I'm in pieces, bits and pieces at the very thought the DC5 were once held as equal to the Fab Four. We were too young at the time to understand it was all about the enduring ability to write songs. That has always been the secret to longevity in the Rock & Roll game. A very few exceptions come to mind. Joe Cocker would be one.
Dave Clark Five chart history, U.S. and U.K.
Just some useless links:
DAVE CLARK FIVE | full Official Chart History | Official Charts Company
The lead singer for the Dave Clark Five was Mike Smith. Mike died a few years back because of complications from an earlier accident. Actually I looked it up and Mr. Smith died longer ago than I thought. Time does pass quickly.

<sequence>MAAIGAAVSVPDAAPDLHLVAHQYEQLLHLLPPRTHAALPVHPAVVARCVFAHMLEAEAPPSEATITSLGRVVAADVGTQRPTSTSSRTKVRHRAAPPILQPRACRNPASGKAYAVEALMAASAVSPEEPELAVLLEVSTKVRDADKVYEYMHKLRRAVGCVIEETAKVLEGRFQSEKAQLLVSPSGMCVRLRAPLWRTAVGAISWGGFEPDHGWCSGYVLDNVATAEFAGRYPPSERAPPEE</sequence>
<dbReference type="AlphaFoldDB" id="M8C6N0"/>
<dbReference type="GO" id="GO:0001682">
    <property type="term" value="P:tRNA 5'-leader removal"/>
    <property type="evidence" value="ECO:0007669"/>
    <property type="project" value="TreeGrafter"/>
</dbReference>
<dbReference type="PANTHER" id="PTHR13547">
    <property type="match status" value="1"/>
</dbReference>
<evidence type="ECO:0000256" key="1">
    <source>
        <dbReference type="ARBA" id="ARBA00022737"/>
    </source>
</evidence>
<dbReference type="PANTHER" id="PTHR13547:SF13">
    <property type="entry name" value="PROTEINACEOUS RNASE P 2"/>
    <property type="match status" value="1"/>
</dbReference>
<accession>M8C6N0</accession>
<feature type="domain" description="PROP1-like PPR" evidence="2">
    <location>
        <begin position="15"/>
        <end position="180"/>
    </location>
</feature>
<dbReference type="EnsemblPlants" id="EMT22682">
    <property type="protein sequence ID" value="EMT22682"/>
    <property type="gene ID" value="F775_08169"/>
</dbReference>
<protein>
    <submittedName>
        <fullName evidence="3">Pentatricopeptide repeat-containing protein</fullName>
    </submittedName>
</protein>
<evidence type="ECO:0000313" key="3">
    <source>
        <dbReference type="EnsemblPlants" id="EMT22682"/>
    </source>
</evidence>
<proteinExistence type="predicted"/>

Interesting contrast Beatles and Dave Clark 5. The contrast is usually Beatles vs Stones of which I was more into the Stones. Yes, Paul Revere & raiders were a top shelf band and had a lot of good music, but the Beatles overshadowed them. One group they did NOT overshadow was Grand Funk Railroad. They sold out Shay Stadium quicker than the Beatles. And at another venue they opened for Zeppelin who then refused to go on afterward. GFR is not in the R&R hall of shame, which is a very big injustice to them, R&R community & R&R history
Give me a break. BLUES is an American thing, Everyone else just learned how to play the blues. As a kid in the south in the 50-60s. Blues were a real heart felt "THING" from across the tracks.